The SECRETARY of STATE for FOREIGN AFFAIRS (Sir Austen Chamberlain)

Why is it infamous?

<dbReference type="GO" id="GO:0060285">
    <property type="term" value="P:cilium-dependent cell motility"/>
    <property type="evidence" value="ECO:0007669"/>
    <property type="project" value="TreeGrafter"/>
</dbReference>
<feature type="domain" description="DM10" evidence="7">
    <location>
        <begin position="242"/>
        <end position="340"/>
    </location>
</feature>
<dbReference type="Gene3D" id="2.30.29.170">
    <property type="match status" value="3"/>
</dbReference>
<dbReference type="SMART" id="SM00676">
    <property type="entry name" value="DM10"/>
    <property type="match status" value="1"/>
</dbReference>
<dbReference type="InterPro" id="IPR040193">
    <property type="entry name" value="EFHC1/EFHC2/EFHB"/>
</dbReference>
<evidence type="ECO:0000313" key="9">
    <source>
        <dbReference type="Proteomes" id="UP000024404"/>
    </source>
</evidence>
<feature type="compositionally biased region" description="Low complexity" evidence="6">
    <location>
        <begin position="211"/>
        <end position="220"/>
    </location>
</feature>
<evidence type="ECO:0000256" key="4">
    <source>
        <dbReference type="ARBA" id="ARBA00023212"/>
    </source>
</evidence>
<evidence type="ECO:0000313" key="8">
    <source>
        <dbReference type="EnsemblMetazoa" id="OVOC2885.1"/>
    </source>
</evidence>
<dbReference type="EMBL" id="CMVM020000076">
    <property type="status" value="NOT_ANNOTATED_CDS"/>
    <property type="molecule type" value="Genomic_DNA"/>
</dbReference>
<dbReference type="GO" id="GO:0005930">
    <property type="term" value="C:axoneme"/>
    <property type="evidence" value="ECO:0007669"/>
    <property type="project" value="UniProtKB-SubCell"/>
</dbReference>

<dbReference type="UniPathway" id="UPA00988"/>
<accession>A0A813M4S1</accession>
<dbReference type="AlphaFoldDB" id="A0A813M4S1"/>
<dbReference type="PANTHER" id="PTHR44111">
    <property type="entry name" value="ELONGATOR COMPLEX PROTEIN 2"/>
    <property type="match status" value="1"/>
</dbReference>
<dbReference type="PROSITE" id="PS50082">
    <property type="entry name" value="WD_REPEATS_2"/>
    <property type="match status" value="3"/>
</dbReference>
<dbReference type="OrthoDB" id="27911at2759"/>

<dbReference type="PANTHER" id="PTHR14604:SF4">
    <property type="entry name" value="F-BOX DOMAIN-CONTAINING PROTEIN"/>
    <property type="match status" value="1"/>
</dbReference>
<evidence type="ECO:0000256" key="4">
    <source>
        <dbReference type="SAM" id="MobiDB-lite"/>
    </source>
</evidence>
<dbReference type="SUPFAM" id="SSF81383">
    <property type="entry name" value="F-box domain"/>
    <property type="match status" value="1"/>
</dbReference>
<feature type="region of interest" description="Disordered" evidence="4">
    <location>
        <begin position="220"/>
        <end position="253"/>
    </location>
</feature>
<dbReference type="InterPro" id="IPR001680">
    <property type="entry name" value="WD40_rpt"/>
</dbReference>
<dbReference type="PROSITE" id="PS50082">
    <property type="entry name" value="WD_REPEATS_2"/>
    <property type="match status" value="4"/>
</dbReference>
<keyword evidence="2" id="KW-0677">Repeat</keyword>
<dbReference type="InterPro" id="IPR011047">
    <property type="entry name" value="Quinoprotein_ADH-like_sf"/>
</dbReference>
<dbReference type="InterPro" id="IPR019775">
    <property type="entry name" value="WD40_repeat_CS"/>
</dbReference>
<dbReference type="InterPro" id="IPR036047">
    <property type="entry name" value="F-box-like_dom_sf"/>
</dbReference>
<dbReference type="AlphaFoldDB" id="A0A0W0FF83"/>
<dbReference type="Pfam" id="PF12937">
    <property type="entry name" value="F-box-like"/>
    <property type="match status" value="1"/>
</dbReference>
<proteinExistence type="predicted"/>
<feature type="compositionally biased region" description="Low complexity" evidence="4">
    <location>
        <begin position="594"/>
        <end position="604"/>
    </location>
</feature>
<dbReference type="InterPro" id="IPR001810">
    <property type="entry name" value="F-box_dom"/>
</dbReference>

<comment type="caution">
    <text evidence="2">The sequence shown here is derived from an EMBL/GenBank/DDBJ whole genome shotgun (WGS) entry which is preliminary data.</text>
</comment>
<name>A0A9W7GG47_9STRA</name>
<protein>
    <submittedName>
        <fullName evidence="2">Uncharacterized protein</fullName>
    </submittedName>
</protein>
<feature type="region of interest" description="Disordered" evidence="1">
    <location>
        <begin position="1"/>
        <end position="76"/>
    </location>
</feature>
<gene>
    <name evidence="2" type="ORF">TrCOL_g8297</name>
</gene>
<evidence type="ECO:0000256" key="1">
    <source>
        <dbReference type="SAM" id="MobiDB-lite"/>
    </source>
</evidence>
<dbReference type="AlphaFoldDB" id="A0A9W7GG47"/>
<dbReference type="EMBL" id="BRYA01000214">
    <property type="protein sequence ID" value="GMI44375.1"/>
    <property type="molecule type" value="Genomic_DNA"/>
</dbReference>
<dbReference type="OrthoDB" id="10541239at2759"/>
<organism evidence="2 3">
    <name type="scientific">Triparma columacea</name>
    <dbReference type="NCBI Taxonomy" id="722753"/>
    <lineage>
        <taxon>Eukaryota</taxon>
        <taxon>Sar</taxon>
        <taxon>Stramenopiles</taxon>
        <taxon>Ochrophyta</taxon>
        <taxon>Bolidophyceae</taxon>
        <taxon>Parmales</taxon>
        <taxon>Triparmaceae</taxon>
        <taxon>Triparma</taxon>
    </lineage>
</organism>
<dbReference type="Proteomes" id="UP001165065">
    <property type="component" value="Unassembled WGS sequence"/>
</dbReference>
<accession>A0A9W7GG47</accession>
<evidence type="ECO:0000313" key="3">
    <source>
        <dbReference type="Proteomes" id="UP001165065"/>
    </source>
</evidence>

It was not to that part of the Note that I applied the epithet "infamous," but to the other part. I will come to that in a moment. That policy in regard to debts and reparations was the policy of the Labour party before Lord Balfour incorporated it in the last part of that Note. That is our policy still, but that is not the policy upon which our debt agreements and settlements have been based with the Continental nations. It is the other suggestion, the other proposal in Lord Balfour's Note, that if such a settlement as this, an all-round settlement, a cancellation of debts and reparation could not be secured, then we were to attempt a generous, magnanimous, spectacular policy of renouncing all claim to reparations and put upon ourselves a burden for the benefit of our Continental debtors—it is to that part of the Balfour Note that we are opposed, and to which we have always been opposed. The party opposite very often taunt this party with being the friends of every country but our own, but at any rate I am sufficiently of an Englishman not to be content to see my country and my people bled white for the benefit of other countries who are far more prosperous than ourselves. I come to what I said yesterday, to every word of which I stand. I see that many of the newspapers this morning have headings something like this: "Mr. Snowden repudiates Allied debt agreements." I did no such thing. What did I say? I will read every word of it. We have never subscribed, let it be remembered, to the principle of the Balfour Note. I think that was an infamous Note— as I said just now, that part of the Note which has been corporated in the Allied Agreements. Then the Chancellor said: The Labour party? and I said: The Labour party. Certainly we did not. And we should hold ourselves"— and this appears to be the word that has given rise to so much comment and advertisement— And we should hold ourselves open, if the circumstances arose, to repudiate the conditions of that Note."—[OFFICIAL REPORT, 16th April, 1929; cols. 120–1, Vol. 227.] There is not a word there or a suggestion about the repudiation of the Allied debt settlements—[Interruption]. "If the circmstances arose." What are the circumstances which are likely to arise, the circumstances which are bound to arise? Do the Government think that the present condition in regard to international debts and reparations is likely to be permanent? Is there any man who thinks that the debt agreements which have been made are going to remain in force without change, without modification, for the next 60 years? No! What is happening at the moment? The Expert Committee are sitting in Paris, and they are just as much concerned with the question of inter-allied debts as with the question of reparations settlement. A day on two ago statements appeared in the Press giving what purported to be the plan that had been submitted to Germany, and there, in future, German payments were to be divided between payments required for interest upon Allied debts, and payment for reparations simply. Therefore, this Expert Committee have re-opened the whole question of Inter-allied Debts, and whatever conclusion they come to now will not be a final settlement. The question is bound to arise, because we shall discover, as the years go by, where certain features of the settlement then existing are injurious to many of the parties who are associated with them. I went on—and let me repeat it in spite of the jeers of hon. Members opposite: And we should hold ourselves open, if the circumstances arose, to repudiate the conditions of that Note. Then the Chancellor of the Exchequer intervened, and I replied. May I say this—and hon. Members opposite will probably jeer again—that all that I said upon that point was spoken on the spur of the moment? It was not a considered statement, because it arose out of what the Chancellor said, but if I had had time to think—[HON. MEMBERS: "Ah!"]—No, there is going to be no apology. I am not an apologising sort. If I had had time to think and to prepare the statement, I could not have improved upon a single word. Now, what did I say? Does the right hon. Gentleman"— that is, the Chancellor of the Exchequer— then maintain that an agreement which is made by a Government supported by a party which happens to have a temporary majority in the House of Commons commits every other party in the State to the confirmation and the acceptance of that agreement in the future? If that be so, it is a doctrine to which I cannot subscribe."—[OFFICIAL REPORT, 16th April, 1929; col. 121, Vol. 227.] Well, now, what is wrong about that? Is there anything in that statement which is not in conformity with the policy in international relations? Is it not the common practice, the almost everyday practice, at the Foreign Office to enter into communications with foreign Governments in regard to the revision of treaties, the amendment of treaties, which have been found to be either a hardship or unworkable, and is the practice of denouncing treaties altogether unknown to the Foreign Office? It is perfectly absurd to say that an agreement which is made by a country or by a Government with another Government binds all future Governments to accept it and never to seek by negotiation for change in the conditions. Now, that is our policy. That is what I meant, indeed what I said, when I said: if the circumstances arose. If we were in office and the question of an amendment or a revision of Inter-Allied Debts arose, we should consider ourselves to be free to enter on those negotiations for revision without the halter of the Balfour Note tied around our necks.